GENEVIEVE CARBERY
Irish Times
Friday, April 6, 2012

CELEBRATIONS MARKING the 300th anniversary of Trinity College Dublin’s Old Library began yesterday.

The foundation stone for the library was laid in May 1712 but it took another 20 years to complete the building. “The sheer scale of the library was very ambitious at the time, when the college only had a few hundred scholars,” Trinity librarian Robin Adams said yesterday.

Records of the construction will be displayed later this month as part of the celebrations. The archive shows how the college found money to pay the builder for materials, said Mr Adams.

The library has more than 500,000 visitors a year to view the Book of Kells and the Long Room, whose ceiling was not part of the original design.

“It was a bold step in the mid-19th century when they were running out of space,” said Mr Adams. “They decided to raise the ceiling and put in a full extra floor.”

The disciplined look of the library and the symmetry of the ceiling fits in with the “concept of the archetypal library” and makes it so iconic, he said.

As the only library at the college for more than 200 years, it was the place of study for many of the college’s famous students such as writer Jonathan Swift, philosopher Edmund Burke and artist Mary Delaney.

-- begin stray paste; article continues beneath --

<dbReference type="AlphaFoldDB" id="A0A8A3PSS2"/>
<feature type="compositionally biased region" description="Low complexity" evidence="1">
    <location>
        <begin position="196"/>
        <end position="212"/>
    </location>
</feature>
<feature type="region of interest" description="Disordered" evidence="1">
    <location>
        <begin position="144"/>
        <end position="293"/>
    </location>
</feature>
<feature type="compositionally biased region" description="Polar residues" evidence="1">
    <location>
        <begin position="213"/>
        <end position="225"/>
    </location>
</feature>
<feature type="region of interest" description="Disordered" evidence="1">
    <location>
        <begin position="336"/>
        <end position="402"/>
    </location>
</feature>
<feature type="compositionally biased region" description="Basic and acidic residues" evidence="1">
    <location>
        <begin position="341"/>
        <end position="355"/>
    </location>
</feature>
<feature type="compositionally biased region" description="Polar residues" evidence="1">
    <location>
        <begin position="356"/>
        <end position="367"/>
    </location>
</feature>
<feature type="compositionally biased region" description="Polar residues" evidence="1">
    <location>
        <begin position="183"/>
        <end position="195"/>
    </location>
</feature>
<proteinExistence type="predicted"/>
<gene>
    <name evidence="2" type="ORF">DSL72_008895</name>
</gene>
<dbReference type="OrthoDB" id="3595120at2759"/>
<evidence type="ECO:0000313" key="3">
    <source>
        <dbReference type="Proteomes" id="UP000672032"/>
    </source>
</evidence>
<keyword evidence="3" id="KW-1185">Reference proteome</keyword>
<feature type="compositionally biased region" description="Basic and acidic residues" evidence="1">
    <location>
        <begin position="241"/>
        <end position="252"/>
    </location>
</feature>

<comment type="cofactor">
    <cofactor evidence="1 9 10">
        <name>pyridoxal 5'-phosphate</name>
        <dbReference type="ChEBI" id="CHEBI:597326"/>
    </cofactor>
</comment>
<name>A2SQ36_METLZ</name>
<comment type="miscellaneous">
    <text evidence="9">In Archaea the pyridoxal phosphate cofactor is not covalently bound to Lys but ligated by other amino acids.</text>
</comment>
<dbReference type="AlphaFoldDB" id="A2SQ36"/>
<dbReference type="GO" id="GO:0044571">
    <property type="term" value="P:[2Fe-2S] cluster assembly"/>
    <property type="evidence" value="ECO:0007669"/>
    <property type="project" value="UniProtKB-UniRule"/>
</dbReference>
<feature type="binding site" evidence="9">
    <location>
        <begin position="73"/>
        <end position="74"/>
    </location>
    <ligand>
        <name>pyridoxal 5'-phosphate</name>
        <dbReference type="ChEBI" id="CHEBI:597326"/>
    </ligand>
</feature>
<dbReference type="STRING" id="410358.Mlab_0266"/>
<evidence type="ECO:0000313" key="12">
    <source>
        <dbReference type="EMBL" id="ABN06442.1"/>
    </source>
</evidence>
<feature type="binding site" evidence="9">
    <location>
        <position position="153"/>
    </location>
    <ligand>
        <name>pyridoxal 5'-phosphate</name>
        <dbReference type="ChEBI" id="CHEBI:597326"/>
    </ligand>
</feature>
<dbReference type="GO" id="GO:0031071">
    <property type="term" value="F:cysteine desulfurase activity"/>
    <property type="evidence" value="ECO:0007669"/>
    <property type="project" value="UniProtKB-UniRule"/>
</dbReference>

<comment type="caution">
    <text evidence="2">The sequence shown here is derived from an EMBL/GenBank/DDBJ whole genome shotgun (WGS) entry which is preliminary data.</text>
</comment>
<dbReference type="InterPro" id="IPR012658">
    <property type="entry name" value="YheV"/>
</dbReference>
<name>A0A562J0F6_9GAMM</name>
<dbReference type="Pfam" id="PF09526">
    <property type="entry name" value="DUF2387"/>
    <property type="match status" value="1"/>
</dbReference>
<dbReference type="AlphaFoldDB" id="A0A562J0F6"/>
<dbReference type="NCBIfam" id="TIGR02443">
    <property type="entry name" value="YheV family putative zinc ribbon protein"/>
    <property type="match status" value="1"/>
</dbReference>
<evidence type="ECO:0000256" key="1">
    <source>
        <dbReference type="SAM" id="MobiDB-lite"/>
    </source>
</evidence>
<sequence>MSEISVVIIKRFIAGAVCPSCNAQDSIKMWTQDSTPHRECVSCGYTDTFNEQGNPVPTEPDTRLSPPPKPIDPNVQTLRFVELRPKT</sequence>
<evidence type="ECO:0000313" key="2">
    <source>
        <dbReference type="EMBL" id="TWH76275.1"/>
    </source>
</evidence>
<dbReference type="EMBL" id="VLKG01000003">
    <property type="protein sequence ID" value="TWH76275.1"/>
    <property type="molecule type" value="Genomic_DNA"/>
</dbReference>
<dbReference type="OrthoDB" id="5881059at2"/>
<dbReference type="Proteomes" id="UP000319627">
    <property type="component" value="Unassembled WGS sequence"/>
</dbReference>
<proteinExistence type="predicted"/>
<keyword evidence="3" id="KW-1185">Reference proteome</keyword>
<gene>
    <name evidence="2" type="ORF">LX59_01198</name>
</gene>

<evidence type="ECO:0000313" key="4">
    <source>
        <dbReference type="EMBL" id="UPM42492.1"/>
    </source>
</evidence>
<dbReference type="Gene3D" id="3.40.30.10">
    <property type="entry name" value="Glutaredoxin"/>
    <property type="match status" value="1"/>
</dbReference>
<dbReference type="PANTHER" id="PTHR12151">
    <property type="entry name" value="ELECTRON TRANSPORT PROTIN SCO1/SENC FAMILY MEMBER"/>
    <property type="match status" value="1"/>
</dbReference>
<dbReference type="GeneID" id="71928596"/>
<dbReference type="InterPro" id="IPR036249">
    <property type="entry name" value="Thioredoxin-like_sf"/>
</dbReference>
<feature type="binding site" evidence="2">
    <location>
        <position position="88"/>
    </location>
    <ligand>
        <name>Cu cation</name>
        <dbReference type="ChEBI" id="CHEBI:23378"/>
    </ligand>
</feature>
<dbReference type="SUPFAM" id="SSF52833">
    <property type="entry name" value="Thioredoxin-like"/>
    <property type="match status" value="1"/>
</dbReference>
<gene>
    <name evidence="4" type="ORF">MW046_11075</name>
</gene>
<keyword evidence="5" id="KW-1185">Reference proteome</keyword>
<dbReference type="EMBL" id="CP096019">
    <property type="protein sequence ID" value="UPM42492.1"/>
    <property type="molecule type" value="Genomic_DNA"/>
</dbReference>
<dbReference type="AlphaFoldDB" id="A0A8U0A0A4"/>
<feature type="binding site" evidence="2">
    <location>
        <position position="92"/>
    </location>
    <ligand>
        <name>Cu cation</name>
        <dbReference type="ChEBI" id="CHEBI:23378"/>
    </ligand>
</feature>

An exhibition of some rarer texts, from over a quarter of a million books and hundreds of manuscripts held at the library, will open later this month.

“We wanted to feature books which wouldn’t regularly be on display,” said Mr Adams.

A couple of 16th century manuscripts outlining some of the indigenous Irish Brehon laws will be exhibited as will the Annals of Ulster, a record of significant medieval events including cattle raids and plagues.

Also in the exhibition will be a first edition of Martin Luther’s Old Testament, a leaf from the Gutenberg Bible and 12th century manuscript Winchcombe Psalter.

The library’s collection is being digitised so it can be accessed remotely, said Mr Adams.

See tcd.ie/library/tercentenary

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